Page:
Every once in a while you get a weekend that sees a whole lot of new releases that are more than a little intriguing. As the year winds down, and more and more Academy Awards hopefuls begin to see the light of day, these crowded weekends become more common. This weekend doesn’t see the release of many prestige pictures, but it does premiere several films that I find interesting. I saw Tusk last night, but – in order to fit in everything – today I watched movies about a kid who is really good at mazes, an Irish cop pretending to be American, and a Jewish family who just can’t get their shit together. It’s been quite a day.
I started off this morning with The Maze Runner. The film, based on a young adult novel set in a dystopian future, is about a group of boys whose memories are wiped and who are dropped into a nice, idyllic glade, surrounded on all sides by an enormous maze. When Thomas (Dylan O’Brien) shows up, his arrival coincides with mysterious and dangerous alterations to the life the young men have carved out for themselves. Thomas’s tenacity in finding a way out inspires most of the other boys, but the beasts that roam the maze at night will not make escape an easy task.
I’m not sure why I saw The Maze Runner. I think I’m just a sucker for YA books about a world gone wrong. I also remember students at the high school reading the book and liking it quite a bit. I skipped that one – I kind of gave up on YA after I was so letdown by The Hunger Games novel – but the trailer intrigued me.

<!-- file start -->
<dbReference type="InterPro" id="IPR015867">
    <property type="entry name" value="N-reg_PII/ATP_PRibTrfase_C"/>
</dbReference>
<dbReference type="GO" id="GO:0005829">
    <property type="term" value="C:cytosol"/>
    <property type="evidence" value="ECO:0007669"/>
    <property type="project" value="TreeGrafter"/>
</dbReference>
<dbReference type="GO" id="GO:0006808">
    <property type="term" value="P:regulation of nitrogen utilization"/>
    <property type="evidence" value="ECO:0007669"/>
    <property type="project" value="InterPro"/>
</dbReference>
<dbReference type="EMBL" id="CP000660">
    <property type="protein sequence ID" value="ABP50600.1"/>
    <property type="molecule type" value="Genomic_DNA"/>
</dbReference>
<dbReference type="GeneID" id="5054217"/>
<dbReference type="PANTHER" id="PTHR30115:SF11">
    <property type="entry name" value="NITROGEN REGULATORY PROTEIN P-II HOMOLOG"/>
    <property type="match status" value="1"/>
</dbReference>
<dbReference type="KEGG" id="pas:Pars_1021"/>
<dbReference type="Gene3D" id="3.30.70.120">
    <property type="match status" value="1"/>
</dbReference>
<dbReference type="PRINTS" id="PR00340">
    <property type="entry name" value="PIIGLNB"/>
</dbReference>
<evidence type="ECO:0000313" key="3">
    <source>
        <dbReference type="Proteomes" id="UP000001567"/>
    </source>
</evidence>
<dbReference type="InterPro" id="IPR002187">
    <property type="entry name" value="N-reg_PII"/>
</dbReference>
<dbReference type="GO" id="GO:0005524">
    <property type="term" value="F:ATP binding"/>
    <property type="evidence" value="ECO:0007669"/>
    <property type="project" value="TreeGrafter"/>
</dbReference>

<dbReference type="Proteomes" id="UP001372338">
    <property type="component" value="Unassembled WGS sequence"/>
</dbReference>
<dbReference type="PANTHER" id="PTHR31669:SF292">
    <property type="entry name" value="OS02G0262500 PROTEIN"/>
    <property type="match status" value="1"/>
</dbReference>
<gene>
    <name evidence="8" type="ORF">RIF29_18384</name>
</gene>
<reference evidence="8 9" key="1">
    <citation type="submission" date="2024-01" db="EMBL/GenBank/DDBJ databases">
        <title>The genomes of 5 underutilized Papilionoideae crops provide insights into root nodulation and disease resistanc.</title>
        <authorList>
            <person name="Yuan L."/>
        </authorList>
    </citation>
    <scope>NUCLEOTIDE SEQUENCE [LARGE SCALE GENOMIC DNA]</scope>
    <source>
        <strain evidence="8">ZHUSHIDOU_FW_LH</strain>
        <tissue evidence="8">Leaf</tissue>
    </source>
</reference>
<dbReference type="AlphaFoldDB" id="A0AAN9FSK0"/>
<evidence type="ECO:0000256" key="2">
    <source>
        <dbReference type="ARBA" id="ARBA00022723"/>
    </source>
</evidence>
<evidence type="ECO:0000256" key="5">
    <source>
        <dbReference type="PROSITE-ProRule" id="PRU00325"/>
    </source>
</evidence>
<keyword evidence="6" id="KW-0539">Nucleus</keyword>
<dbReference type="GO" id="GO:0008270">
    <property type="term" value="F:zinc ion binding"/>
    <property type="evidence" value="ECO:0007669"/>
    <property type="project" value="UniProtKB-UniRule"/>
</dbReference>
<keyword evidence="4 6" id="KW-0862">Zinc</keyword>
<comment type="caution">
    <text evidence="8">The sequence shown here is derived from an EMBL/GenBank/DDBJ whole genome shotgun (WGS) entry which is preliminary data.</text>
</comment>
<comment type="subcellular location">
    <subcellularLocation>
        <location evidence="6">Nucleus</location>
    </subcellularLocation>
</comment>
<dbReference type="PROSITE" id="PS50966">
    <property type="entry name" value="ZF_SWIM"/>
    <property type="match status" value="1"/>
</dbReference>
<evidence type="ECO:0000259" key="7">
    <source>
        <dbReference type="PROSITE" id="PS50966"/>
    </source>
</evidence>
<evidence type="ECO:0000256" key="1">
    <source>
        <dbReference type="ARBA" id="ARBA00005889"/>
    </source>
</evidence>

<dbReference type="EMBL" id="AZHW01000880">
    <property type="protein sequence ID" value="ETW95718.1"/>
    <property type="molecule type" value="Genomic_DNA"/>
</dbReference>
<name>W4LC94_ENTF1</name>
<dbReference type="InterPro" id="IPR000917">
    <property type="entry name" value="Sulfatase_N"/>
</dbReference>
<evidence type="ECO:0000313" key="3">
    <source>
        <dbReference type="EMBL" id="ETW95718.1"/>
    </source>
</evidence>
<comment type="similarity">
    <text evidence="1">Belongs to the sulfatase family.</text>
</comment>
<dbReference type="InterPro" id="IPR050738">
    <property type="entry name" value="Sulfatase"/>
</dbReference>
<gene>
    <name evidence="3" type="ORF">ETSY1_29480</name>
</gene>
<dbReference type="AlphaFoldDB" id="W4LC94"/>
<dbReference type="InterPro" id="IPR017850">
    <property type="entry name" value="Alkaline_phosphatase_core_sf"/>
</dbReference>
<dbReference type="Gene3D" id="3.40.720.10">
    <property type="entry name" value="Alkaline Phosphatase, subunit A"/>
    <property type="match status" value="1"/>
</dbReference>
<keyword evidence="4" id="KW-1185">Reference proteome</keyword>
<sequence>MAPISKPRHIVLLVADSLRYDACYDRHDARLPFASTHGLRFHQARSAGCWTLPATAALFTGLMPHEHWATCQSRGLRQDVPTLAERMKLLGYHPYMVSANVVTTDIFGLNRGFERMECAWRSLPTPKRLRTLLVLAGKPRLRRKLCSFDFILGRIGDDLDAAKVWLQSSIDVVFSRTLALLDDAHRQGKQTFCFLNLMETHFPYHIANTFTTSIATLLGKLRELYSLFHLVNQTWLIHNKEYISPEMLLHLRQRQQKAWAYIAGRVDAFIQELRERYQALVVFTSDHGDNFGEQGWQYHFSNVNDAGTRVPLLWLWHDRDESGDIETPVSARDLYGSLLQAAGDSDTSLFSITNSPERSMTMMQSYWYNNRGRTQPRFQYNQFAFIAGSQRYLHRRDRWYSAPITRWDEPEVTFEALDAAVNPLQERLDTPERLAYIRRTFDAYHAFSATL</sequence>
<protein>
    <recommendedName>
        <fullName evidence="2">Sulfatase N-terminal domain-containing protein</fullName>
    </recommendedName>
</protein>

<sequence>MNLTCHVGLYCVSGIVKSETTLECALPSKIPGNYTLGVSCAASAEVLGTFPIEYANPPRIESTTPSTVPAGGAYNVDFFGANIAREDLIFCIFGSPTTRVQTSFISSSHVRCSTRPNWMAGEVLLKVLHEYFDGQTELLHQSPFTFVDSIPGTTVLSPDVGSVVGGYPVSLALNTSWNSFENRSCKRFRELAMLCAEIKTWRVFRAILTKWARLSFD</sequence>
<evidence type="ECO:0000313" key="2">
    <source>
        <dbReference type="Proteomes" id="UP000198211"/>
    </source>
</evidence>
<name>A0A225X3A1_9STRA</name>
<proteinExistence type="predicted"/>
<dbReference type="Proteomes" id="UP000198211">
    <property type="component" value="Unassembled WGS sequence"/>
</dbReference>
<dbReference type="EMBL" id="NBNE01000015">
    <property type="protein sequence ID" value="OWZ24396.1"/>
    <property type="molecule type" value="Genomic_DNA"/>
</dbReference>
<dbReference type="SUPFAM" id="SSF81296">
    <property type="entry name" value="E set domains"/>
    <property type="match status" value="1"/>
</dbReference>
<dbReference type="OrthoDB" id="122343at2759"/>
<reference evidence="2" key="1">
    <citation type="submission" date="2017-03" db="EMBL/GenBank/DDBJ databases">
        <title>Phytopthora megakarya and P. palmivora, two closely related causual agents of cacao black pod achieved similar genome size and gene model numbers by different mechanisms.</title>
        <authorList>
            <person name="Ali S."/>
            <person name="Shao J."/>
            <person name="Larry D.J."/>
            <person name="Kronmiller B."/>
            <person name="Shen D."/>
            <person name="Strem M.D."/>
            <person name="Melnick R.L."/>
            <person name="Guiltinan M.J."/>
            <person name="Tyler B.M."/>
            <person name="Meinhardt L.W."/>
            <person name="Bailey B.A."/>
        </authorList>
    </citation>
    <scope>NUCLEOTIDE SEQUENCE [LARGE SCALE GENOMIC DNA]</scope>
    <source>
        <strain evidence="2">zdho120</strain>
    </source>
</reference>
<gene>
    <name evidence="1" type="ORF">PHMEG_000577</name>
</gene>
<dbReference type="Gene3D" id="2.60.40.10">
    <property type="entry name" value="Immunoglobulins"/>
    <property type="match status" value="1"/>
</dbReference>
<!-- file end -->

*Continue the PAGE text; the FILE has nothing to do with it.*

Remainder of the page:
What I got was very run-of-the-mill. The performances were all adequate, especially for such a young cast, but the over-reliance on British talent becomes obvious as soon as most of the actors have to speak more than a sentence or two. A lot of the tension is built around a twist that becomes quite obvious after Thomas’s first night in the Glade, but the action scenes are a bit more effective. For the most part, the CGI maze looks realistic, and the stuff involving the monstrous “grievers” (as the stupid kids name them) is pretty well-choreographed. All in all, pretty average.
But surely the latest entry in Liam Neeson’s action/thriller period will redeem the day. A Walk Among the Tombstones stars Neeson as Matt Scudder, a former NYPD officer turned unlicensed private investigator. Scudder is hired by a local drug trafficker (Dan Stevens, continuing to undermine his Downton Abbey days after an excellent turn in The Guest) to track down the men who kidnapped his wife. Along the way, Scudder teams up with a precocious homeless teen (X-Factor contestant Brian “Astro” Bradley) and interrogates a very creepy man (Ólafur Darri Ólafsson) – one who would give the villain from True Detective a run for his money.
Neeson’s last actioner, Non-Stop, was actually surprisingly good (up until the bad guys’ motivation was revealed), so I had a little hope for A Walk Among the Tombstones. Writer/director Scott Frank also has a few strong credits under his belt, including two Elmore Leonard adaptations (Get Shorty, Out of Sight). A Walk Among the Tombstones is an adaptation as well, though Lawrence Block’s source material is probably a little more bleak and bloody than James Dashner’s The Maze Runner.